Scientific Papers


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ISSN: 2306-3483 (Online), 2071-8330 (Print)

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Economic empowerment as a result of achieving SDGs with resource access: A comparative research between Gaza Strip and Hungary

Vol. 16, No 2, 2023


Samia Nassar


Economics and Regional Sciences, 

Hungarian University of Agriculture and Life Sciences, 

Gödöllő, Hungary

ORCID 0000-0002-1837-2633

Economic empowerment as a result of achieving SDGs with resource access: A comparative research between Gaza Strip and Hungary

Zsuzsanna Naárné Tóth


Economics and Regional Sciences,

Hungarian University of Agriculture and Life Sciences, 


ORCID 0000-0003-4222-3344

Laszlo Vasa


Research Professor, Economics and Regional Sciences,

Szechenyi Istvan University, 


ORCID 0000-0002-3805-0244




Abstract. Donors, development agencies, and international non-governmental organizations are currently shaping a large part of the development and humanitarian agenda of sustainable developmen, especially  regarding the first and second Sustainable Development Goals (SDGs) related to ending poverty and hunger worldwide. Thus, an increasing number of development interventions are aimed at protecting the planet and ensuring prosperity for everyone by strengthening the resilience of vulnerable households and communities. The research implemented a quantitative methodology approach  that relied on distributing a survey based on the research variables. Data were collected in both the Gaza Strip and Hungary using google forms over a sample of 700 respondents, however, only 616 respondents filled out the survey. The collected data were analyzed using the SPSS statistical tool to research the impact of no poverty and zero hunger on economic empowerment and how resource access mediates this relationship. The research results were reported using descriptive and regression analysis, while mediation analysis was based on the method of Barron and Kenney.  Most of the world's poor live in rural regions, and if we want to help them, we need to concentrate on developing agriculture in a modern and sustainable manner  to create employment, increase farmers' incomes and consumption, and decrease food costs. Governments need to learn more about their strengths and challenges to aid communities in expanding. While primary agriculture may provide a viable income for those living in different regions, there is always the potential for diversification. Recognizing and capitalizing on other areas' variety or growth might significantly lower poverty levels. There is an urgent need to address the issue of food security, which requires a renewed commitment from governments, farmers, national policymakers, and international donors.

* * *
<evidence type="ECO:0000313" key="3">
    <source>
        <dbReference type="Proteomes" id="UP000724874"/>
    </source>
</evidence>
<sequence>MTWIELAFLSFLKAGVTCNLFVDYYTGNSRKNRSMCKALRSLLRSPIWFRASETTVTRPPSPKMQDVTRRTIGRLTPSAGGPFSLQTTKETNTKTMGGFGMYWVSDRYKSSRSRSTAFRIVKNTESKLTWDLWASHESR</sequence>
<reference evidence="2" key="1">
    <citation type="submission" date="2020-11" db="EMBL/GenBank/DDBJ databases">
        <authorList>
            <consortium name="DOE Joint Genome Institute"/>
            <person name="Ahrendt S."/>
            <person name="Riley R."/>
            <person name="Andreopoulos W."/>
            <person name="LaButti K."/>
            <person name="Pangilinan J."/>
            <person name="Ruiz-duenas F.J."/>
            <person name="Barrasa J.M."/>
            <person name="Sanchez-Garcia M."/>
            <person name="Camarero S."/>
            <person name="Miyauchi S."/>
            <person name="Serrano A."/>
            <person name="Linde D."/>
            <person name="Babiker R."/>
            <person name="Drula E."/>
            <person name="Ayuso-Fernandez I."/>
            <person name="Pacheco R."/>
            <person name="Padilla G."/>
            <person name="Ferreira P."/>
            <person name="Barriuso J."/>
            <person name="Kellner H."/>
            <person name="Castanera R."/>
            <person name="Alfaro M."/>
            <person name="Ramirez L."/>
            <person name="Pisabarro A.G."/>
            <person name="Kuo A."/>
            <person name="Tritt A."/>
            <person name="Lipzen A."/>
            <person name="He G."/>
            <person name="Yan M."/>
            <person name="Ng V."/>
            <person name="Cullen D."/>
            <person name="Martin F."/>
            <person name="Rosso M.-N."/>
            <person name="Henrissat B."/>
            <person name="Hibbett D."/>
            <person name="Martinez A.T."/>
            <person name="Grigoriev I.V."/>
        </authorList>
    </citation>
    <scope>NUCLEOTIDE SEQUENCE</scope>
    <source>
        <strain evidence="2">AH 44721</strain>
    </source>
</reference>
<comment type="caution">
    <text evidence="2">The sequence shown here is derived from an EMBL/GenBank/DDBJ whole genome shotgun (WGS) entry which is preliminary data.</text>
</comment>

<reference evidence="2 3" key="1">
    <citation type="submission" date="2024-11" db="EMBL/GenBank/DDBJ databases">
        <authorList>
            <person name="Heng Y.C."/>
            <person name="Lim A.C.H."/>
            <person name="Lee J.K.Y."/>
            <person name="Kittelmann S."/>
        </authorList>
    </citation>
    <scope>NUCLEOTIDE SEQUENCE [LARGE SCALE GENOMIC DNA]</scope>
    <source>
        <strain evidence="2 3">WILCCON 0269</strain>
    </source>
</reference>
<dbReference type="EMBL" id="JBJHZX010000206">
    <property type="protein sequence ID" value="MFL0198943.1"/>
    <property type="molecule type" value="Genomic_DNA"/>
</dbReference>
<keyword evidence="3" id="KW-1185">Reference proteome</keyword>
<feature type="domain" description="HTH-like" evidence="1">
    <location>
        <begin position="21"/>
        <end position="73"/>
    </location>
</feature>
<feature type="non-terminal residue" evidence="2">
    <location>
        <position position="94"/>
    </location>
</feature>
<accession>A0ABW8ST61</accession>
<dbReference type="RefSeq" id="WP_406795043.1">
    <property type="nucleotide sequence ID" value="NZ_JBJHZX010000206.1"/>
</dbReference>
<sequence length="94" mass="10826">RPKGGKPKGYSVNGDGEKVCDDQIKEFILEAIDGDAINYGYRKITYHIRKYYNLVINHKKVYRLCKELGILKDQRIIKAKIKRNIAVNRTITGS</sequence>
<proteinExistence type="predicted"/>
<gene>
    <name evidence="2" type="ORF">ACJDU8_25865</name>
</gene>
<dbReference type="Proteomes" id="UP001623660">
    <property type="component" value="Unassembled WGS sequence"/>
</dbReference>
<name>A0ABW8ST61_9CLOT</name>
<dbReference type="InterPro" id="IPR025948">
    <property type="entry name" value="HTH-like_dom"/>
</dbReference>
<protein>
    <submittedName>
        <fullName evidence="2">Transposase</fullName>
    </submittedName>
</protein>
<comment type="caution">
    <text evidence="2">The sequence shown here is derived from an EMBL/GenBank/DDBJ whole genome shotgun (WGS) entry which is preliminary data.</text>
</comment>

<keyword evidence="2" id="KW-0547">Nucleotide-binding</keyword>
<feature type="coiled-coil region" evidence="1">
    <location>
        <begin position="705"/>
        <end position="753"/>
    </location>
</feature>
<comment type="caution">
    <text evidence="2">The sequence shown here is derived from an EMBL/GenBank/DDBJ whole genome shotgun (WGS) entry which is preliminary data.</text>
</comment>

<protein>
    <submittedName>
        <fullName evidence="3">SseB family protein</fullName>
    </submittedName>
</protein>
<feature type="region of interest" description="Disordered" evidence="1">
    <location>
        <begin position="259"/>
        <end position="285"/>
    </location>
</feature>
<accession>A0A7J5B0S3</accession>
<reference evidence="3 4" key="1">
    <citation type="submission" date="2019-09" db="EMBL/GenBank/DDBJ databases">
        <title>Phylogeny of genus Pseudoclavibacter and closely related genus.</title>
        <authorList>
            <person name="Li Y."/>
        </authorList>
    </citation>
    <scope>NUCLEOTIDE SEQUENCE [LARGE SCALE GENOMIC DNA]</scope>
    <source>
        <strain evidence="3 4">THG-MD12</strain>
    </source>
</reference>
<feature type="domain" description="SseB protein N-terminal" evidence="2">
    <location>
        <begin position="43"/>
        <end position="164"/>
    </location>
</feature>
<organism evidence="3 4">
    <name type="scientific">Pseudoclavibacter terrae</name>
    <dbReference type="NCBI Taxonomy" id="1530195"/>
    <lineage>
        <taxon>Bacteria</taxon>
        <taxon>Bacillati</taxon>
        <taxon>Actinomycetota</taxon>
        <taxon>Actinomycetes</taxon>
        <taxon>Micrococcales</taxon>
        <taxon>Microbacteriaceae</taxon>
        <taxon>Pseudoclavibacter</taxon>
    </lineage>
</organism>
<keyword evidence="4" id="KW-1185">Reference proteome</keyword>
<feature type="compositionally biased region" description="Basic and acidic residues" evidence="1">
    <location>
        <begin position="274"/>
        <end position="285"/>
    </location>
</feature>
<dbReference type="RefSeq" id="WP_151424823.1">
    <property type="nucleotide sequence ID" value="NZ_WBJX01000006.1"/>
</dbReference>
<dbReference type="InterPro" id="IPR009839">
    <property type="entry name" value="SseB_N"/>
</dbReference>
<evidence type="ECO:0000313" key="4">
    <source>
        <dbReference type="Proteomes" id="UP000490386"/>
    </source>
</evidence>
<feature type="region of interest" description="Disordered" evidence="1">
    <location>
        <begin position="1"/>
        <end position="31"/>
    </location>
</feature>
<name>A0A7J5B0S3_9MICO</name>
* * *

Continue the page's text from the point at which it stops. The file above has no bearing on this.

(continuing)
Received: May, 2022

1st Revision: February, 2023

Accepted: June, 2023


DOI: 10.14254/2071-8330.2023/16-2/1


JEL ClassificationF45, I38, O19

Keywordsno poverty, zero hunger, resource access, economic empowerment, Hungary and Gaza Strip